Everyone knows the story of Zack Greinke and the Nationals. Around about the 2011 off-season Mike Rizzo had a deal worked out or close with Dayton Moore and the Roayls to acquire Greinke for Espinosa, Zimmermann, Storen, and Norris. Greinke ended up using his no trade clause because he wanted to go to a team closer to winning. Greinke ended up pitching for the Brewers in 2011 and 2012 going to the NLCS in 2011 before being traded at the deadline to the Angels in 2012.
The Nationals did try and pay Greinke to waive his no trade clause. The deal was reported to be between $80-90 million and for around six years. The deal Greinke gets this off-season should be higher than that. This is a 29 year old who has pitched over 200 innings in four of the past five seasons and pitched 171 2/3 innings in that one season. Years ago Greinke struggled with depression and anxiety issues, but those are a thing of the past and he has been nothing but productive in recent seasons.
The question of how much money Greinke will get is an important one and if I had to guess I would say around 6 or 7 years at $120 million. Greinke is as good if not better than Cliff Lee and both followed a similar career path with early struggles and then learning how to pitch, and both have won AL Cy Young awards before being traded to an NL team and then back to the AL. Unlike Lee, Greinke has only had one shot at the post-season and most remember that one as failure due to the Brewers only making it to the NLCS.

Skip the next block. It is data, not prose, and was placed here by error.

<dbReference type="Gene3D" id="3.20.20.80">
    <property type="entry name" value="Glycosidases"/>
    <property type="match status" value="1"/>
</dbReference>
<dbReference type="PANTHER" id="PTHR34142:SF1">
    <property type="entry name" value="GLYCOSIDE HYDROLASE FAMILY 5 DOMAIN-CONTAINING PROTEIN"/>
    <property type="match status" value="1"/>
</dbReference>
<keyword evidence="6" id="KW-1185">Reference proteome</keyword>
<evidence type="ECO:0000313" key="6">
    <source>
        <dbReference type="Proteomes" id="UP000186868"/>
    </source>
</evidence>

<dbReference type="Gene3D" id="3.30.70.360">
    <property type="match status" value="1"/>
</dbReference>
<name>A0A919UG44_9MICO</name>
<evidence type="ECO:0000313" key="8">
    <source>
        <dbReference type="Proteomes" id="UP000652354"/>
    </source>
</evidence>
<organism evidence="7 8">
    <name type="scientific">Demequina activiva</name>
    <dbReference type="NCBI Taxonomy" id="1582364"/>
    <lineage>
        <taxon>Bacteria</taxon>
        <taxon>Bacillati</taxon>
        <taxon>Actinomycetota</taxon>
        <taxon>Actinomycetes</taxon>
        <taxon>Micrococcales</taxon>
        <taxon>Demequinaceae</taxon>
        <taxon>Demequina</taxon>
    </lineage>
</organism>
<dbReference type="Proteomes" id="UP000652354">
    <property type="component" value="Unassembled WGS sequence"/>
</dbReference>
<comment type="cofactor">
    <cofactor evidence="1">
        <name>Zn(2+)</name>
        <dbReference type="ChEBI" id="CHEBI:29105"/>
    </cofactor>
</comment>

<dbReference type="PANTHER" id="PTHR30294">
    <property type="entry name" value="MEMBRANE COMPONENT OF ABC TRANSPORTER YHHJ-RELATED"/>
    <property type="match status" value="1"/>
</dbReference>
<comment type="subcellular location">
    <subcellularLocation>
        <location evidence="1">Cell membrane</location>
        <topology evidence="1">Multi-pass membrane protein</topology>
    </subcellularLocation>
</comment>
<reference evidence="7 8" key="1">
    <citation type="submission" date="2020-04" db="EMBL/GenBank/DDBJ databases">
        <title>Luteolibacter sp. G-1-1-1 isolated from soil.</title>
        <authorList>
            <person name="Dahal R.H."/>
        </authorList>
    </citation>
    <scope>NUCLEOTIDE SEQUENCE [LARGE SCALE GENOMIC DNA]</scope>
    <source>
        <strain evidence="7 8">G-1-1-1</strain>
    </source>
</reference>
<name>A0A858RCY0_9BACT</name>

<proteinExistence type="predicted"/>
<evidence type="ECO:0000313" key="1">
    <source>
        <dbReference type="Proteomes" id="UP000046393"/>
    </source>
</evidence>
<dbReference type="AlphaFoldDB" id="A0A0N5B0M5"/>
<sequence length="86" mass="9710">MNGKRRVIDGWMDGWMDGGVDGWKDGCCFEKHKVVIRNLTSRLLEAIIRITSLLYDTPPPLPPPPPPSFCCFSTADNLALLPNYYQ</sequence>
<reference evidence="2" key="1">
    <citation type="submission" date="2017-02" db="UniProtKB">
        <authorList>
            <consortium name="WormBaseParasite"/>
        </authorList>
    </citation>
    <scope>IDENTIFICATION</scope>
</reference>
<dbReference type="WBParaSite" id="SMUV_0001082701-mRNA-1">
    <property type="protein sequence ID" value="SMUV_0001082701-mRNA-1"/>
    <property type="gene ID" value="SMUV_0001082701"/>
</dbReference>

Some in baseball may even view Greinke as being closer to CJ Wilson than Cliff Lee and this could affect the dollar figures and years he should get. Greinke is two years younger than Wilson was last off-season and has been a high level performer for longer than Wilson before he hit free agency, but some teams are always weary of giving out long term deals to pitchers. It still stands to reason that Greinke will draw enough interest from enough teams to push his contract closer to Cliff Lee than to that of CJ Wilson’s, but neither should be surprising.
When it comes to the Washington Nationals where Greinke fits in the rotation should not be a concern. Pitchers like Greinke are league Aces and he would be an Ace if he slotted in at 1, 2, 3, 4, or 5 in a rotation. Greinke is one of the best strikeout pitchers in baseball and has seen his ERA suffer due to having bad defenses behind him. In three of the past four seasons Greinke’s ERA has been significantly higher than his FIP, and the one season it wasn’t he won the AL Cy Young. Greinke’s career K/9 of 8.03 is on par with Stephen Strasburg and Gio Gonzalez. Zack Greinke would make an already high strikeout rotation even more dangerous, and with the defense of Zimmerman, Desmond, and Espinosa behind him his ERA and FIP should be closer than in recent seasons.
The Nationals have $52,109,000 commited for 2013 before having to pay arbitration players like Ian Desmond, Jordan Zimmermann, Ross Detwiler, and Craig Stammen. Those four players should see healthy raises if not long term extensions. The Nationals payroll was just over $92 million this past season and with no further moves would approach that again. At a seven year $120 million deal Greinke would add roughly $17 million to the payroll, but even at $92 million the Nationals payroll was the lowest in the NL East in 2012. The Mets and Marlins will be looking to cut back for 2013, but with the Nationals having drawn an average of 30,000 fans and with the MASN money coming at some point the Nationals are in a good position to expand the payroll.